White & Cork decimate West Indies

LONDON, SEPT.2. Brian Lara made a first ball nought and West Indies was shot out for 125 - 156 behind - after a 22-ball spell by Craig White and Dominic Cork wrenched out the first five batsmen for 17 runs at the Oval today. A 3-1 series victory seemed to be England's and a vision of Nasser Hussain lifting the Wisden Trophy came to the mind of the whole cricket community. No England captain has had his hand on the trophy since 1969.

Lara has made only four other noughts in his 70-Test career and, of course, it was against England that he made his world record score of 375 six years ago. The contrast with today's dismissal, round his legs, could not have been more vivid and seemed to symbolise everything that is wretched about the West Indies side of year 2000.

Sherwin Campbell and Adrian Griffith - a batsman who has lost so much confidence and application that he seems incapable of playing an ordinary forward defensive shot without getting into a tangle - had stuttered to 32 when the first wicket fell to the fourth ball of Dominic Cork's first over at the pavilion end.

Cork reacted with hysterical delight as Campbell played on and in the following over - his second - and so did White when he had Adrian Griffith caught at second slip. The next ball was the high spot of the day. Lara, knowing that a last Test century could still give West Indies victory, moved with his usual elaborate care to cover his stumps to White's first ball. He thought the ball would go wide but it clipped his leg stump and, as White repeated his war dance, Lara stared in disbelief at the mess behind him. Lara has made only four other ducks in his Test career which began in 1991 and in his credit ledger he has 70 Tests, 120 innings, 5,765 runs, an average of 50 and 14 tons.

It was certainly the greatest moment of White's career, especially when you remember that he was only a one-day player for England earlier this year. But a few matches after Duncan Fletcher recruited White into his side in South Africa he called him to his room and told him: ``I like the way you play your cricket.'' White who finished the West Indies innings of 125 with his second successive five-wicket haul had a setback when he collapsed in the street near his home in Scarborough but his career has gone into overdrive.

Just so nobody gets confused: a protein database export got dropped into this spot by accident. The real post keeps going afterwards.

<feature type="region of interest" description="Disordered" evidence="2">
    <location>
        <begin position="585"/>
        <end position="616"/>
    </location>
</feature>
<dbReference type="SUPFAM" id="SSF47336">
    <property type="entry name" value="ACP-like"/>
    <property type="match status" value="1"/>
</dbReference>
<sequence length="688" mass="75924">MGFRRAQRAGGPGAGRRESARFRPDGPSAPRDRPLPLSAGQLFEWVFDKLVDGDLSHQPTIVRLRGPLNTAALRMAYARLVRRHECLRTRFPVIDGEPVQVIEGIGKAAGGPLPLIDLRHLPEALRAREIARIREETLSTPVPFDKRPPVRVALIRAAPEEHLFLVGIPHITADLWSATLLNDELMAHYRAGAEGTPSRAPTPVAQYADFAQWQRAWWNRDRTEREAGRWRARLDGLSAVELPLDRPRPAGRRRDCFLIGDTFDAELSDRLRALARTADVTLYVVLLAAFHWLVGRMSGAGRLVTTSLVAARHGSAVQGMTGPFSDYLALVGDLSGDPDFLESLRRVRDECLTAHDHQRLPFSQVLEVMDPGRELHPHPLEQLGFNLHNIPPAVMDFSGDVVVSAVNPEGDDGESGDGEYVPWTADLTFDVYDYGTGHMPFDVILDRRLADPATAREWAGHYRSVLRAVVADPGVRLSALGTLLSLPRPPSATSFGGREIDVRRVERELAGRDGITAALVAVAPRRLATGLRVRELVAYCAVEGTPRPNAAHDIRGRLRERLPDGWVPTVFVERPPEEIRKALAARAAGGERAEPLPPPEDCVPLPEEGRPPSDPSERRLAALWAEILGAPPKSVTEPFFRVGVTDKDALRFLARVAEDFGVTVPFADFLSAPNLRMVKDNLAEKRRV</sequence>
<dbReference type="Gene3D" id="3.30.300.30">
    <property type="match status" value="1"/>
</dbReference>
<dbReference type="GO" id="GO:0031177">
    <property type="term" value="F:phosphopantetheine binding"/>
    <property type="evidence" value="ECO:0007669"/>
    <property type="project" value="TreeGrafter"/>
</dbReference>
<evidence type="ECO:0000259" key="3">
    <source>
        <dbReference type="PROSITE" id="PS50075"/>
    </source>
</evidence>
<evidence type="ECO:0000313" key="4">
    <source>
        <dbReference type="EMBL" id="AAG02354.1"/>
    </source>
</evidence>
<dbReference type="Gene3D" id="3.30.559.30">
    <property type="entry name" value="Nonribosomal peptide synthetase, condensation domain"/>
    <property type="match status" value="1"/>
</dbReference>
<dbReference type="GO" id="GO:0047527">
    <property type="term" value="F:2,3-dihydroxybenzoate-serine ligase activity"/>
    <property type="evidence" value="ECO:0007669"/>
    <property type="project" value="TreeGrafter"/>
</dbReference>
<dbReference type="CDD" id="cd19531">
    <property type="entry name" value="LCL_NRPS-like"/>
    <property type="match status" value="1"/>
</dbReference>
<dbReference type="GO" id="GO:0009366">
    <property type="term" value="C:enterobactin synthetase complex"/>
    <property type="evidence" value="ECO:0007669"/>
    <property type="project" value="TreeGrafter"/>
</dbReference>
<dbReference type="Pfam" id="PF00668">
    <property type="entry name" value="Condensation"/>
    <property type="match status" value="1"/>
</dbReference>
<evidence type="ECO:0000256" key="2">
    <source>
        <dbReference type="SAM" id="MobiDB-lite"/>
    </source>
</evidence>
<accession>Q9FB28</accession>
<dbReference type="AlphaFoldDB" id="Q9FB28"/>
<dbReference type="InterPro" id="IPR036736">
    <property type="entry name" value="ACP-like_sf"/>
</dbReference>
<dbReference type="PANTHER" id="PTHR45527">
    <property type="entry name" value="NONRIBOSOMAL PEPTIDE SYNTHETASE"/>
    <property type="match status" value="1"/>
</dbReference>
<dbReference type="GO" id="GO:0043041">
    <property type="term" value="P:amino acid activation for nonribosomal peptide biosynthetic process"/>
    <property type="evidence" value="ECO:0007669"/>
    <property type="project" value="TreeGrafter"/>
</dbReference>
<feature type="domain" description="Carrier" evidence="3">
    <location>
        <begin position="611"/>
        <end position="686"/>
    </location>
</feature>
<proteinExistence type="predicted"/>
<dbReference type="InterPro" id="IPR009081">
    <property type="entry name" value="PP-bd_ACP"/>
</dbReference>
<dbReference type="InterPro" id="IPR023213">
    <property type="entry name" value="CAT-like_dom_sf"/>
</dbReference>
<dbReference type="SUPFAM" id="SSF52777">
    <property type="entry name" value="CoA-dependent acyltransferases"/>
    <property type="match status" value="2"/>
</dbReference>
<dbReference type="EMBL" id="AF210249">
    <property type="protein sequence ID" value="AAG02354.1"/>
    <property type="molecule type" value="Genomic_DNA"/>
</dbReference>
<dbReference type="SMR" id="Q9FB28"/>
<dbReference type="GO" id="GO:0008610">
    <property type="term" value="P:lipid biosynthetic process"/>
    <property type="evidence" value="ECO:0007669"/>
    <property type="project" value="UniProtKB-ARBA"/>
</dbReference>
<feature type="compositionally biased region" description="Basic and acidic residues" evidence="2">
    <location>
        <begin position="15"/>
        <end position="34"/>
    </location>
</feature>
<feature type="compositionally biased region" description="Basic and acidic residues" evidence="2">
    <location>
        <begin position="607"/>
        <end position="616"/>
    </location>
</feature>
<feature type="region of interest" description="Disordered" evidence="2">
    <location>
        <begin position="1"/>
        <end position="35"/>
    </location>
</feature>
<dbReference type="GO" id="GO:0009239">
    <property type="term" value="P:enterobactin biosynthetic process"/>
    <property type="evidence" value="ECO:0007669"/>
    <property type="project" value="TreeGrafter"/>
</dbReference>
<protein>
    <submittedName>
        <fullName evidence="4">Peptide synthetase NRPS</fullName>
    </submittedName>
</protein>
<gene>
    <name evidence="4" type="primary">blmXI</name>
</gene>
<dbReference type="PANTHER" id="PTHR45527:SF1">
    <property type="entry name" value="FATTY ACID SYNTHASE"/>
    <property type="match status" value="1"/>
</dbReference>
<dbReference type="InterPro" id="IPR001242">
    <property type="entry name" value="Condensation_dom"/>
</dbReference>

He deserves his success for his arrow straight bowling at a pace which is not far below 90 miles an hour when he is on song. His final figures of five for 32 were the best of his 12- Test career. White, worked up for a hat trick, screamed a hopeful appeal for lbw as he beat skipper Jimmy Adam's forward shot but Cork grabbed the next wicket as Wavell Hinds groped for the ball and missed.

Ramnaresh Sarwan hit one blazing four but when White pitched the ball wide he slashed it to gully where Marcus Trescothick clung on to a diving catch. With defeat staring the side in the face the tail-enders bravely scratched together as many runs as they could squeeze out. A short single avoided the follow-on at 82 for eight but the stocky wicket-keeper Ridley Jacobs and quick bowler Nixon McLean went on to put together the highest stand of the innings. Their 44-run partnership still left West Indies 156 behind when Mike Atherton and Tescothick began the second England innings. After they had put on 17 rain which had threatened all day began to fall.

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